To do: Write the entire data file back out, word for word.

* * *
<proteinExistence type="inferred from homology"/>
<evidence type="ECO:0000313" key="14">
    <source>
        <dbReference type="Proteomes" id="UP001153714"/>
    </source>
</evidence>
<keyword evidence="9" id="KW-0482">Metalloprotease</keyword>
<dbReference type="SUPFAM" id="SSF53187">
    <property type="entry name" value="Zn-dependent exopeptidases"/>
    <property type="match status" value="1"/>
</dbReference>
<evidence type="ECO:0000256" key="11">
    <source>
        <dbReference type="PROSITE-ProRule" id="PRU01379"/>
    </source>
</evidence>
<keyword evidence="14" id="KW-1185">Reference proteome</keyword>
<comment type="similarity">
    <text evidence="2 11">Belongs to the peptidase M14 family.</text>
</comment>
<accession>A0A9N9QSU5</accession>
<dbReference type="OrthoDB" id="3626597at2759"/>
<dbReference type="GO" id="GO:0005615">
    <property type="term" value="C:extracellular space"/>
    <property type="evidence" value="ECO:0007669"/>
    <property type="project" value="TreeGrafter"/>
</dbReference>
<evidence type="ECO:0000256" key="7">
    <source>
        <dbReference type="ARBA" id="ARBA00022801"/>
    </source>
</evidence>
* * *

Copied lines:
<proteinExistence type="inferred from homology"/>
<evidence type="ECO:0000313" key="14">
    <source>
        <dbReference type="Proteomes" id="UP001153714"/>
    </source>
</evidence>
<keyword evidence="9" id="KW-0482">Metalloprotease</keyword>
<dbReference type="SUPFAM" id="SSF53187">
    <property type="entry name" value="Zn-dependent exopeptidases"/>
    <property type="match status" value="1"/>
</dbReference>
<evidence type="ECO:0000256" key="11">
    <source>
        <dbReference type="PROSITE-ProRule" id="PRU01379"/>
    </source>
</evidence>
<keyword evidence="14" id="KW-1185">Reference proteome</keyword>
<comment type="similarity">
    <text evidence="2 11">Belongs to the peptidase M14 family.</text>
</comment>
<accession>A0A9N9QSU5</accession>
<dbReference type="OrthoDB" id="3626597at2759"/>
<dbReference type="GO" id="GO:0005615">
    <property type="term" value="C:extracellular space"/>
    <property type="evidence" value="ECO:0007669"/>
    <property type="project" value="TreeGrafter"/>
</dbReference>
<evidence type="ECO:0000256" key="7">
    <source>
        <dbReference type="ARBA" id="ARBA00022801"/>
    </source>
</evidence>